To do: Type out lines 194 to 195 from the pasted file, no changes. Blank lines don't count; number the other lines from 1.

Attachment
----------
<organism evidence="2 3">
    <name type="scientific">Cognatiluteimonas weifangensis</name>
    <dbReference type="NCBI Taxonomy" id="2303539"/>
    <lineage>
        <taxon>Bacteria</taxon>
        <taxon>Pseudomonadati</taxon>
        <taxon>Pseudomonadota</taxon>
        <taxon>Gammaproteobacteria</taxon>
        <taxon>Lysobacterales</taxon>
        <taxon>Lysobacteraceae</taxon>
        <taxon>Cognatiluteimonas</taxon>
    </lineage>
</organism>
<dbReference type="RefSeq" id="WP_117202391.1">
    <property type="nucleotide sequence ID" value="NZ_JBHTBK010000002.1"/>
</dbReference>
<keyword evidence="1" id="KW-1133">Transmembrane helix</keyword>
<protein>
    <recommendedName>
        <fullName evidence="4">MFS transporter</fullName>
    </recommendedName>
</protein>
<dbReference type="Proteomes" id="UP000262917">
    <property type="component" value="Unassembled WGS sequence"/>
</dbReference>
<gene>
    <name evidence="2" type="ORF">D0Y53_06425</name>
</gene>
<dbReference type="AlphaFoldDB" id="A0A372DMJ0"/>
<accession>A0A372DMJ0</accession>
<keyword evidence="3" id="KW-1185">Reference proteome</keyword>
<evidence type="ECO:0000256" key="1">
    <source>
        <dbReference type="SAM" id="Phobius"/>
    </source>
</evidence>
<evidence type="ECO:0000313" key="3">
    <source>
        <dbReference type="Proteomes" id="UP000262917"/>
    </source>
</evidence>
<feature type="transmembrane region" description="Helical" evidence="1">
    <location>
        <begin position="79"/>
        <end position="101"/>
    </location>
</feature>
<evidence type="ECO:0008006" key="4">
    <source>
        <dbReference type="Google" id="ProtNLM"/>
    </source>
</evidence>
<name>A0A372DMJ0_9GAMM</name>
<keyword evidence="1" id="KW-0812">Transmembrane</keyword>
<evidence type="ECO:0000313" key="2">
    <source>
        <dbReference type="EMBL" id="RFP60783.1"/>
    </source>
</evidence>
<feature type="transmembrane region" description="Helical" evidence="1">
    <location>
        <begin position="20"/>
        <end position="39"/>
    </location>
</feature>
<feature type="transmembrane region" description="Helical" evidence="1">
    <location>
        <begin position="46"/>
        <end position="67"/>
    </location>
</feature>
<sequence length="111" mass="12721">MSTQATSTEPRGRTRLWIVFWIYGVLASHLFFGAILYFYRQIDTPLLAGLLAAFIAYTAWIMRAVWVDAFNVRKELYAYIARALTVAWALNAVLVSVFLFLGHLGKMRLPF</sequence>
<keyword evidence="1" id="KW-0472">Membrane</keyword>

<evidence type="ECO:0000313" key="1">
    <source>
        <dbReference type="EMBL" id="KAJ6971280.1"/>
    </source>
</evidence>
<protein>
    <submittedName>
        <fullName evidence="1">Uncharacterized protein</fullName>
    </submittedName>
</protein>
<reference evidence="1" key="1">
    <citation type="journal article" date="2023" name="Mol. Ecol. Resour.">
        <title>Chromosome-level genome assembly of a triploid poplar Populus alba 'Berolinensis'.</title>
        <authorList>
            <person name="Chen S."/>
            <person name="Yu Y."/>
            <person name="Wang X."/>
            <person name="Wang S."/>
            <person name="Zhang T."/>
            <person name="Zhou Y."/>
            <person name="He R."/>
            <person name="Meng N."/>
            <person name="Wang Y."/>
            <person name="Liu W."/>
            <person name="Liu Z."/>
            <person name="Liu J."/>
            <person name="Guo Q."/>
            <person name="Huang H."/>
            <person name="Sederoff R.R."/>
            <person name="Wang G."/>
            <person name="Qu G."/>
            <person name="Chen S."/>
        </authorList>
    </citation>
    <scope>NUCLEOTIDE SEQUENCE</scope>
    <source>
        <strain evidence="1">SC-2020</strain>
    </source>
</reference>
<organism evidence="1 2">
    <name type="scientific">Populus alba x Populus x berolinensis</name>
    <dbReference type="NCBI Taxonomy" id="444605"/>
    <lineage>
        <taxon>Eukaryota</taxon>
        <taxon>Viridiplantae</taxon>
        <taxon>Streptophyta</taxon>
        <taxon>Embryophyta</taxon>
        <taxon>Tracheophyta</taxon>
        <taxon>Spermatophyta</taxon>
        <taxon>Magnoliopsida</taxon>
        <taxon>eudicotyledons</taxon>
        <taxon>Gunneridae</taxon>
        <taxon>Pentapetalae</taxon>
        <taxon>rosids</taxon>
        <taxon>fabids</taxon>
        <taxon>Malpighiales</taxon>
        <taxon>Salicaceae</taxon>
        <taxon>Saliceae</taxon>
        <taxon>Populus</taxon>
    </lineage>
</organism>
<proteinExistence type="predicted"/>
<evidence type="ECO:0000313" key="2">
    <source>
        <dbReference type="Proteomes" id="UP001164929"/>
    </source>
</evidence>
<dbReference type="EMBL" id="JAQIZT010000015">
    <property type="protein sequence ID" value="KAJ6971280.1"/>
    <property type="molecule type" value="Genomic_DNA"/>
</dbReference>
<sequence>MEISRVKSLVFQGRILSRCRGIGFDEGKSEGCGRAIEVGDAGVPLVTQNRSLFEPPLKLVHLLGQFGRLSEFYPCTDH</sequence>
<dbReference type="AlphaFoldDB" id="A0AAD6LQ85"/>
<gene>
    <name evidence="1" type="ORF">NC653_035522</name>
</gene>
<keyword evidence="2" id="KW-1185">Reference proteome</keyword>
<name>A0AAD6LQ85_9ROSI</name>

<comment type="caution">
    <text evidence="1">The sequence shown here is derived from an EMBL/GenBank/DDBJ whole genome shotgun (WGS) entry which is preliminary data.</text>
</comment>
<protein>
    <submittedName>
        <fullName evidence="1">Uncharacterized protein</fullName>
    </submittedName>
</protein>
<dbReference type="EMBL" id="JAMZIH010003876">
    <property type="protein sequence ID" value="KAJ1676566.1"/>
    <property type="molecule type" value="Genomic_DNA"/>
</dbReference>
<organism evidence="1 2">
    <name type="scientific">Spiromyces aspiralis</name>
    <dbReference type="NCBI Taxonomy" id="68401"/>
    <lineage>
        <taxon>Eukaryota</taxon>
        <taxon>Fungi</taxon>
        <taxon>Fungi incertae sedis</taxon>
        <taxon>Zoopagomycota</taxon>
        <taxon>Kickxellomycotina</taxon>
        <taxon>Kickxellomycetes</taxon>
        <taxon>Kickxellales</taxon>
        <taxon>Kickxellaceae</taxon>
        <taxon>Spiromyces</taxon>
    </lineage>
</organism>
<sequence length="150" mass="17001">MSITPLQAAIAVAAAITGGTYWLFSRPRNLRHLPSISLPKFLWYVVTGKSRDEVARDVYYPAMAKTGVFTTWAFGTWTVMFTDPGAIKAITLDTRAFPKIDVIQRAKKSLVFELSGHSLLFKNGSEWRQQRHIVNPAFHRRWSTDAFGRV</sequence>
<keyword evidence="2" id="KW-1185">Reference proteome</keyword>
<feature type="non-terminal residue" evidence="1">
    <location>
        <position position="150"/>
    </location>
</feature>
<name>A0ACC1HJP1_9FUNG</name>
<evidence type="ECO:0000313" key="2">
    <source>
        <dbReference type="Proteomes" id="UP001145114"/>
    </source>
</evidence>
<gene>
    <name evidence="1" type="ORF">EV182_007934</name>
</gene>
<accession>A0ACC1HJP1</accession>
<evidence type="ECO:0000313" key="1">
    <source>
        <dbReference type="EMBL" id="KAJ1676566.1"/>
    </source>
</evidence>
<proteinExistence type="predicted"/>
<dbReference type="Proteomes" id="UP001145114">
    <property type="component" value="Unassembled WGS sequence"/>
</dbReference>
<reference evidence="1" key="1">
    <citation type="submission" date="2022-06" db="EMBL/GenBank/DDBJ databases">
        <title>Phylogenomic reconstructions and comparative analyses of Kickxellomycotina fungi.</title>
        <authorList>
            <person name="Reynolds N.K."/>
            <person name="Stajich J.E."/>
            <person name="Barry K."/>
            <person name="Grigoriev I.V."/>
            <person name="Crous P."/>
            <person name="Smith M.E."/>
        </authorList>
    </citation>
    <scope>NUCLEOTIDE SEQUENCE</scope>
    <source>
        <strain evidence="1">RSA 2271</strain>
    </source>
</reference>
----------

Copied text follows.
</gene>
<accession>A0ACC1HJP1</accession>